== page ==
A few weeks ago, Andy and I had the privilege of seeing a live taping of This American Life during Radio Love Fest at BAM.
First off, if you like This American Life you can download a video of the taping HERE for $5, and it is well worth the money. Secondly, this evening of radio stories turned live theater was one of the most fulfilling pieces of theater I have ever seen. I walked out of the opera house saying, “If that is what live theater has the potential of being, I would go all the time.” Aside from the wonderful performances, the story telling was solid across the board, and that made the entire production fun and compelling.
There was a piece entitled 21 Chump Street, which was a Broadway musical style piece they presented with Broadway actors, music written by and co-staring Lin-Manuel Miranda. The story, taken verbatim from an interview, dealt with a Florida high school student who fell in love with an undercover cop during a sting to catch high school drug dealers. The story is funny, heartbreaking, and real, which provided perfect fodder for this mini-musical.
The crowd that evening was not a Broadway fan club, and they LOVED this piece. It dealt with the serious issue of minorities, drugs, and the law (in Florida to-boot). With hip-hop style music and dancing, the actors won the crowd over and engrossed the opera house.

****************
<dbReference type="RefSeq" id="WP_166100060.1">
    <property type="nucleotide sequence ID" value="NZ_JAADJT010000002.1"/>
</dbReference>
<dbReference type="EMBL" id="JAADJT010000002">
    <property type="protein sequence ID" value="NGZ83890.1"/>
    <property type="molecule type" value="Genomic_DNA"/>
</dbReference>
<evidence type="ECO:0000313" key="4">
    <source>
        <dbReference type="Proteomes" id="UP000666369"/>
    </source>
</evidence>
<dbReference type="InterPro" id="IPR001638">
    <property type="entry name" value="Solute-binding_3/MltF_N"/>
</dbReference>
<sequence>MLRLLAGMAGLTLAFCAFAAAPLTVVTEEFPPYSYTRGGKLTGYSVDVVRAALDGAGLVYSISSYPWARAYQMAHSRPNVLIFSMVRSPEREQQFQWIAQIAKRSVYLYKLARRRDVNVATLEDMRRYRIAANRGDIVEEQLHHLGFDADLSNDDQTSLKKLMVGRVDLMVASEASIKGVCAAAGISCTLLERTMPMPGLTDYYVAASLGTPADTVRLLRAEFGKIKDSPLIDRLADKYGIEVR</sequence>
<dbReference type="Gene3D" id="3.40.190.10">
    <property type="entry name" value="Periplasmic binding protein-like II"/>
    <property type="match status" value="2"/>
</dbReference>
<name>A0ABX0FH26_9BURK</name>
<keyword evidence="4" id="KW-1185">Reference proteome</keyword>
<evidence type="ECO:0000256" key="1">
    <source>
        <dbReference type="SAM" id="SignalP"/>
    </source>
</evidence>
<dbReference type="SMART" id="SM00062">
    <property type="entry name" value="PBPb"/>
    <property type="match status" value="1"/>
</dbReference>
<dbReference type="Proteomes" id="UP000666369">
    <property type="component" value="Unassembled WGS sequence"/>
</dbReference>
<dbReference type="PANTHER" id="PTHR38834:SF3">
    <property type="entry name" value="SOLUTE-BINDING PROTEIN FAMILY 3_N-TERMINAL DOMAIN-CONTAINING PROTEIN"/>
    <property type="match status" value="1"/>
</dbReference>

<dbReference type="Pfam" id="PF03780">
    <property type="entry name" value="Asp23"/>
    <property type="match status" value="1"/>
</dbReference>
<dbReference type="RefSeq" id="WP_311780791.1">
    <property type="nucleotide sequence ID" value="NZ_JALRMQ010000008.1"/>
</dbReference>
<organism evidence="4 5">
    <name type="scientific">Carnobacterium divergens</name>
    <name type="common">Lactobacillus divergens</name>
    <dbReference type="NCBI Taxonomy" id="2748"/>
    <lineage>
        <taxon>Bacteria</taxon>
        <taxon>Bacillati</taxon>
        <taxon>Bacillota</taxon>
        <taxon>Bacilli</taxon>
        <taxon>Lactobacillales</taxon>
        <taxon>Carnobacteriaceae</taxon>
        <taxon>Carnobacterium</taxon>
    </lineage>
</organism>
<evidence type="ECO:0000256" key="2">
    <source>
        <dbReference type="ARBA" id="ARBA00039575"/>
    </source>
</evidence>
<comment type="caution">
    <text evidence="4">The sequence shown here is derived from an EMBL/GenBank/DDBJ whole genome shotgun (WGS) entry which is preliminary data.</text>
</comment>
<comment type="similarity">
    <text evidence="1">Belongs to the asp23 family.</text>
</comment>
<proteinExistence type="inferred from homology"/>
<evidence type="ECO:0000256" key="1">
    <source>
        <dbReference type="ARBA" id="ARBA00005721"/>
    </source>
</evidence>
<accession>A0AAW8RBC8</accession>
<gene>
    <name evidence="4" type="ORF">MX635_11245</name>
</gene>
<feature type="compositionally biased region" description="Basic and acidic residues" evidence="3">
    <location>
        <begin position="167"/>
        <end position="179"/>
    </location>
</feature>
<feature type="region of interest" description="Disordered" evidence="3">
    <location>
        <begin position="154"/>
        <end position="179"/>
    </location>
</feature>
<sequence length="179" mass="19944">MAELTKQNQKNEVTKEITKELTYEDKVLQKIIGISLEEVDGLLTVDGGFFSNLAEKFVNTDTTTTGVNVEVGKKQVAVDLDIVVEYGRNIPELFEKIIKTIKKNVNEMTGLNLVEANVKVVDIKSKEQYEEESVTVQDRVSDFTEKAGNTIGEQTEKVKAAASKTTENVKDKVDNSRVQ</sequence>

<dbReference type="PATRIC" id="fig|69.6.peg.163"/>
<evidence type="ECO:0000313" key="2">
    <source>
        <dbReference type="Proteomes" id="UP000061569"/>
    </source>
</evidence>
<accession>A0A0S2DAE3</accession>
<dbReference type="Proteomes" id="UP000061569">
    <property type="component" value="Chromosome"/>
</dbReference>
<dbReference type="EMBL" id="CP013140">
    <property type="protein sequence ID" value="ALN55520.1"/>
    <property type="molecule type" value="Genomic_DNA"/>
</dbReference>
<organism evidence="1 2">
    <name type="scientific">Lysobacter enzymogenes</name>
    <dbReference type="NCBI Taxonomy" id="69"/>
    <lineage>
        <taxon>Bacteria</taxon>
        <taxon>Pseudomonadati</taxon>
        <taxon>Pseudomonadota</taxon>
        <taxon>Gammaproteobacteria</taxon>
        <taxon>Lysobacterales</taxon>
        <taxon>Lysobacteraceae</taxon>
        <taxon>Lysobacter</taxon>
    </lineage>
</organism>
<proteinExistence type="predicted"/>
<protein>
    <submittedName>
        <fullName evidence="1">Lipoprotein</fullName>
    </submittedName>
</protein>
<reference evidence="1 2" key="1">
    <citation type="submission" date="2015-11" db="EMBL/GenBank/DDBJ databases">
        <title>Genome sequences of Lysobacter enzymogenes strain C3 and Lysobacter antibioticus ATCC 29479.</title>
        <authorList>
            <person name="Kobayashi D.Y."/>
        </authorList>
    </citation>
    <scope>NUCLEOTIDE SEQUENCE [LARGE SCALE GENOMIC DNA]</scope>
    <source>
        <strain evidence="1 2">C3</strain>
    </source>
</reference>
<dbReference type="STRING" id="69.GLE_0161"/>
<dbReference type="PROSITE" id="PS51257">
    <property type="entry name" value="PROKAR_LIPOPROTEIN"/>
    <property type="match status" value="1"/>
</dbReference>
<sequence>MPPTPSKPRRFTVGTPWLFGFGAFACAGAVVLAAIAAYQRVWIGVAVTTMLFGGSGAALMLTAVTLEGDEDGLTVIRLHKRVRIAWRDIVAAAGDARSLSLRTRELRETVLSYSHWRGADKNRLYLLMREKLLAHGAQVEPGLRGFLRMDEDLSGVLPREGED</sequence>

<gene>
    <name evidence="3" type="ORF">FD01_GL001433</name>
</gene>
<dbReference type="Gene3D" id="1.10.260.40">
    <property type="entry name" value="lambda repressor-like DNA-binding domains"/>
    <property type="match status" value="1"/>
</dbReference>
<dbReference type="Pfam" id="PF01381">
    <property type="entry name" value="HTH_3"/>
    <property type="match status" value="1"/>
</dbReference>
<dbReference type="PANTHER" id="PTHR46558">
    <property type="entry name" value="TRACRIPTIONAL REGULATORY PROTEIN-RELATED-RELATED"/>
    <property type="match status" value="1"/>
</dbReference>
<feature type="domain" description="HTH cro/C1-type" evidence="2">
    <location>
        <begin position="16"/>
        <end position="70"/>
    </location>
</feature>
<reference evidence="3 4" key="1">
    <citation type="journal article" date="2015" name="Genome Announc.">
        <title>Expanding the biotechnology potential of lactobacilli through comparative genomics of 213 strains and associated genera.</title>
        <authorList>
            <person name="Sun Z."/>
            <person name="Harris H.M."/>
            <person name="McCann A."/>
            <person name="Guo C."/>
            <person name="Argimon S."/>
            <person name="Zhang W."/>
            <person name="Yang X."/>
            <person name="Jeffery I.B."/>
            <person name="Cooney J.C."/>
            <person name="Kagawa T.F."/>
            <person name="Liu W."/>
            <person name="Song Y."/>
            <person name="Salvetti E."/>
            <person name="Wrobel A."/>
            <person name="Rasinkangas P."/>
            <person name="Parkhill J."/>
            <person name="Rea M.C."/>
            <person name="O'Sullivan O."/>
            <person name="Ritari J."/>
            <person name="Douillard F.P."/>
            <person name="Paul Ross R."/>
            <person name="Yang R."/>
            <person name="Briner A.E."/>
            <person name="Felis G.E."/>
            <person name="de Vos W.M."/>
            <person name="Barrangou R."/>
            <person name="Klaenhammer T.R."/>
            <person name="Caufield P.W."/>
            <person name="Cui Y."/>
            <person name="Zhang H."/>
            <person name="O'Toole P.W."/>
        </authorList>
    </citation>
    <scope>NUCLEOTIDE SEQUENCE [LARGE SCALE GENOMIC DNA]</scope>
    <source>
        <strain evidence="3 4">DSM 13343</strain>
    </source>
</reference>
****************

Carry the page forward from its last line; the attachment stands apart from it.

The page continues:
21 Chump Street was proof that you can present a strong story, utilizing a diverse cast with modern music, and people of all backgrounds will enjoy it. I think we need to see more diverse modern stories on Broadway, and in theater in general. Broadway is in the business of making money where the average ticket price for Broadway just reached $100 for the first time. But, I think the art of theater is at a point where it needs to modernize and attract a diverse crowd of young people to survive, and not just young people who can pay the premium prices of $350 plus per ticket. The live taping of This American Life proved that maybe, just maybe, all of those things can be achieved.
Thank you Lin-Manuel Miranda and This American Life, for proving that the mix of powerful diverse storytelling and Broadway Musicals can both entertain, educate, and change lives.
I hope to see more work like this in the near future.